A Right to Bear Arms?
What Were the Founders Thinking?
The year 2012 was one of the worst on record for mass shootings in the United States. Sixteen high-profile shootings occurred in a variety of settings, one an elementary school in Connecticut where 27 people, including 20 children, were killed, making it the second deadliest mass shooting in US history. The current debate over the Second Amendment right to bear arms makes Gerald Petersen’s A Right to Bear Arms? What Were the Founders Thinking? a timely publication.
Petersen begins his in-depth look at the right to bear arms by taking each word of the Second Amendment and pairing it to its definition in Webster’s Dictionary. His point is to show that the amendment is poorly worded. He argues that the amendment is mainly about the right of militias to bear arms and that individual ownership of outside the context of a militia is not necessarily implied.
Petersen describes how many of the framers of the US Constitution were afraid that standing armies during peacetime could easily lead to tyranny, so they left the young nation’s defense to individual state militias, which led to the strange and careful wording of the Second Amendment. That wording introduced conflicting interpretations by the US Supreme Court over time as state militias eventually disappeared.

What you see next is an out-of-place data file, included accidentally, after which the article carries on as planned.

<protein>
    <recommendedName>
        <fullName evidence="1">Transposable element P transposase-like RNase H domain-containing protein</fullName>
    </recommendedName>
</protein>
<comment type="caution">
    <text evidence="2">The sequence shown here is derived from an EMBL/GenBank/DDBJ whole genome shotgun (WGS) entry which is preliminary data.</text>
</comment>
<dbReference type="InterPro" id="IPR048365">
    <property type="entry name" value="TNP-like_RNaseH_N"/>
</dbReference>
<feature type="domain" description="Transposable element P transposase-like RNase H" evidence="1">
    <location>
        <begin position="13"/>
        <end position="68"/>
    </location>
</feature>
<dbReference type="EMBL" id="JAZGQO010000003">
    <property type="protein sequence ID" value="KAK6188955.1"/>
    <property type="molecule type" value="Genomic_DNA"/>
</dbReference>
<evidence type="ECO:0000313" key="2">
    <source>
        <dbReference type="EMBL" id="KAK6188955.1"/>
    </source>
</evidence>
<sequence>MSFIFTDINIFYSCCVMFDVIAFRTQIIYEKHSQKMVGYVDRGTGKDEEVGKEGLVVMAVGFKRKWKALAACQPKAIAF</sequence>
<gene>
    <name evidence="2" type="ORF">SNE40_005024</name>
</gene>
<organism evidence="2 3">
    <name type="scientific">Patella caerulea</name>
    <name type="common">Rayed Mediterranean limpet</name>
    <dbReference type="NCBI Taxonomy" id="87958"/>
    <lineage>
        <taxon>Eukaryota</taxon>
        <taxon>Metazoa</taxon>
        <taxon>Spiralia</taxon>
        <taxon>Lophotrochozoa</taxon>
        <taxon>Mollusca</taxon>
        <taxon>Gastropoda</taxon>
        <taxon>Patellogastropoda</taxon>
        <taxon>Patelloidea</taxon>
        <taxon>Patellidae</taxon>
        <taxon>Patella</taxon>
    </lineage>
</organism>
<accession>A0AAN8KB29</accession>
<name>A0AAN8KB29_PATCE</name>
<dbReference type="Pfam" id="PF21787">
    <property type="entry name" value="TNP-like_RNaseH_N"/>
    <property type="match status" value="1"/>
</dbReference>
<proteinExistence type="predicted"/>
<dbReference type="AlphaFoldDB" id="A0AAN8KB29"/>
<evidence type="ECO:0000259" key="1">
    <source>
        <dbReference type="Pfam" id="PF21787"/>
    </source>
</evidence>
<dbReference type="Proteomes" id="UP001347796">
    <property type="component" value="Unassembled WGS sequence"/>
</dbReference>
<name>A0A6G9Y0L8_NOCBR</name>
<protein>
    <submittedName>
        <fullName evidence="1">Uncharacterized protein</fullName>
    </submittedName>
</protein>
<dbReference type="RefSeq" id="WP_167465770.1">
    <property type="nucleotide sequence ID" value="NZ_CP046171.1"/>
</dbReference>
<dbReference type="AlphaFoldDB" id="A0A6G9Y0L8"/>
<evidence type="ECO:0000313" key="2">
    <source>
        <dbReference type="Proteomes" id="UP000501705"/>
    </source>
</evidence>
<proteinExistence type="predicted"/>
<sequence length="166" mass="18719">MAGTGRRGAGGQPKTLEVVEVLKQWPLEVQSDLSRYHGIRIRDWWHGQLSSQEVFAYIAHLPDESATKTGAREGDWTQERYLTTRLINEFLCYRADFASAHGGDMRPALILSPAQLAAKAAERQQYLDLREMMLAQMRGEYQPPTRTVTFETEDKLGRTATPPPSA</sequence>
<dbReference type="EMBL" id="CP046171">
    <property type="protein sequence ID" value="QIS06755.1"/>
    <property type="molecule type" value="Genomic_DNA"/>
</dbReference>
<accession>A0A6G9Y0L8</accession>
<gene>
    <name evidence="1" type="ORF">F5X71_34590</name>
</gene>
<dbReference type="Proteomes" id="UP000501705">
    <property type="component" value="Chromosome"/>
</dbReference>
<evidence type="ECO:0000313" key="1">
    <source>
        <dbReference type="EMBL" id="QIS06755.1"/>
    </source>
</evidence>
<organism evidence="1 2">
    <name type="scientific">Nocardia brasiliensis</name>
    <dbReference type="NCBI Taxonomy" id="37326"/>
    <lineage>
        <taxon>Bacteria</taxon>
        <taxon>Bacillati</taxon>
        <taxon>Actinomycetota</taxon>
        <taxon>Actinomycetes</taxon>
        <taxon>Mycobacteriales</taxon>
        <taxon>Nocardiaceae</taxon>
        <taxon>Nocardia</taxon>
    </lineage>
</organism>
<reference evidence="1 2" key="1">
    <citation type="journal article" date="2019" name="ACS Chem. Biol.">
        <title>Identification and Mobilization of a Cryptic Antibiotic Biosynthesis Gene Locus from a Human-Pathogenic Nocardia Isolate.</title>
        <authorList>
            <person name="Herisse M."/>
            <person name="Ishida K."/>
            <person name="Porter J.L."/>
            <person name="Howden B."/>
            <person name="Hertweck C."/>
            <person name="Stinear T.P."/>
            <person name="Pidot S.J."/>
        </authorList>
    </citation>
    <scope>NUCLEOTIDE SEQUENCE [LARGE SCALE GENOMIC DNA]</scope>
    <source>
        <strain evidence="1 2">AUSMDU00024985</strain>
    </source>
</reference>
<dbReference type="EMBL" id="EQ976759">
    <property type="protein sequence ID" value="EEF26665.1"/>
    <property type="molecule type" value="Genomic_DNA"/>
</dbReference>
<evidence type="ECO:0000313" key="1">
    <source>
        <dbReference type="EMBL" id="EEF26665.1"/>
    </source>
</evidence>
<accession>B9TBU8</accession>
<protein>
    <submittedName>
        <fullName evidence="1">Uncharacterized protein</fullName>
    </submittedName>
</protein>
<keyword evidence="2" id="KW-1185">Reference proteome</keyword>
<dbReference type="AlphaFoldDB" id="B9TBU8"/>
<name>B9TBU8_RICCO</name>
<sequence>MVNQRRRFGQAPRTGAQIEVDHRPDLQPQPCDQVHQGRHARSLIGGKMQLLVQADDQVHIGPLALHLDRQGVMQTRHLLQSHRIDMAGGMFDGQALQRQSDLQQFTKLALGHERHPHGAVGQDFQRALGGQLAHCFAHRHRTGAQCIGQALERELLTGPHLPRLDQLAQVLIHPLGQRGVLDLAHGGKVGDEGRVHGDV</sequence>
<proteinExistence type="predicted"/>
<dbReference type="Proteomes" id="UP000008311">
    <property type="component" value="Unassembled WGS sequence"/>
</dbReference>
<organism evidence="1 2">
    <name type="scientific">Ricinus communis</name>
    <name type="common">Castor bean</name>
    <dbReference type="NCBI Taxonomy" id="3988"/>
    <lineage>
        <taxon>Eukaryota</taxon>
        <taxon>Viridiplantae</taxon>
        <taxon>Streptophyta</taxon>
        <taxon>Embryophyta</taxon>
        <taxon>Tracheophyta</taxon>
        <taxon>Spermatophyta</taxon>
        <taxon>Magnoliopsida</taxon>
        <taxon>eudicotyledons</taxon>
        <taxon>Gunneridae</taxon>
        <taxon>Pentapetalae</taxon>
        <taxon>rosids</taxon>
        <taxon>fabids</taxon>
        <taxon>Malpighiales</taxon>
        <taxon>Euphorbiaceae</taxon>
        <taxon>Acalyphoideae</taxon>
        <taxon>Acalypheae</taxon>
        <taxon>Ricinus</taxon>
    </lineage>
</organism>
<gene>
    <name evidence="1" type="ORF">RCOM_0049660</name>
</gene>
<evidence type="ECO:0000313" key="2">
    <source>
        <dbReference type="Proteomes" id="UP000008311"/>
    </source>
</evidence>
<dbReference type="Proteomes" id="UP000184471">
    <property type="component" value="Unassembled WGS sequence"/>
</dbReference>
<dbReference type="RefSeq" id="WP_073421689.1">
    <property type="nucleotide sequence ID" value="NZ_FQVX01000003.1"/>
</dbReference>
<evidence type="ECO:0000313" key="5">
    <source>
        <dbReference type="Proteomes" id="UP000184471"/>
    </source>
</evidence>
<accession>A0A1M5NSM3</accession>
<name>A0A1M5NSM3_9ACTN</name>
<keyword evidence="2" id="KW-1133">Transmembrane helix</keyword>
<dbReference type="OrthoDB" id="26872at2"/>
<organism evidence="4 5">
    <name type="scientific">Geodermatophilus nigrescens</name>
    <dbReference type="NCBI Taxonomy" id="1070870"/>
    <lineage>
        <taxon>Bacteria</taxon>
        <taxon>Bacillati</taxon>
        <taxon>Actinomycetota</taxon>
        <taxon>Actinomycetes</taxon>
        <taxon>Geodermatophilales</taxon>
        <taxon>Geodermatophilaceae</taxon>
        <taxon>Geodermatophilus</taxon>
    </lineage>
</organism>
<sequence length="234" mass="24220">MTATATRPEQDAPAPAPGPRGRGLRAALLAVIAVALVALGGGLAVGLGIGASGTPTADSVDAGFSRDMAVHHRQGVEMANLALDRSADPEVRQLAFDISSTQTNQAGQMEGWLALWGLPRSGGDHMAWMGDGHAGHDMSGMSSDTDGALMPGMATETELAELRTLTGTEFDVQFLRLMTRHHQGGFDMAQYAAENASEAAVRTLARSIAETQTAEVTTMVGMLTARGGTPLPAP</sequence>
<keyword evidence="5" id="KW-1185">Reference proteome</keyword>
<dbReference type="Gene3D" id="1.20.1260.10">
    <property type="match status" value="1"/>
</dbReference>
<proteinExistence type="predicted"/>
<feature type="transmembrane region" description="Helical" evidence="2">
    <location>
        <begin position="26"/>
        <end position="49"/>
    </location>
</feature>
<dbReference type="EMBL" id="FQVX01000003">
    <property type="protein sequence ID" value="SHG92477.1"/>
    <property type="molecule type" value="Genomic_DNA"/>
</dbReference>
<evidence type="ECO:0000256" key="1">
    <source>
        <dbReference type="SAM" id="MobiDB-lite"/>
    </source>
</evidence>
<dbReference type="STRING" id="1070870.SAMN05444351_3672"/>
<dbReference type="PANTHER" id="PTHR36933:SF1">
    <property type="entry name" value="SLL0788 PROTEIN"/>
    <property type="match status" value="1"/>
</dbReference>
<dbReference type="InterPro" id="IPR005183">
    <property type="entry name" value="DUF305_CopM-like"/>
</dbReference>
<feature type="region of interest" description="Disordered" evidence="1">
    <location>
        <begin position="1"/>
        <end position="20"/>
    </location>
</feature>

Petersen’s points are meticulously researched and sourced, and his analysis of the Second Amendment is equally thorough. In addition to his endnotes and list of further readings, Petersen provides the text of the Bill of Rights (the first ten amendments of the US Constitution) and other documents of interest.
Petersen’s prose is always clear and engaging, and his points are often thoughtful. For instance, when showing how tricky the interpretation of the Second Amendment can be, Petersen writes: “It is most important to consider that the Second Amendment is the only part of the Constitution in which loose or liberal interpretation or even strict interpretation can cause the loss of people’s natural or inalienable rights, such as life, liberty, property, or the pursuit of happiness.”
History buffs will enjoy Petersen’s deep dive into early American politics, while law junkies and social policymakers may find the book a much-needed analysis beyond the black and white of the modern gun control debate.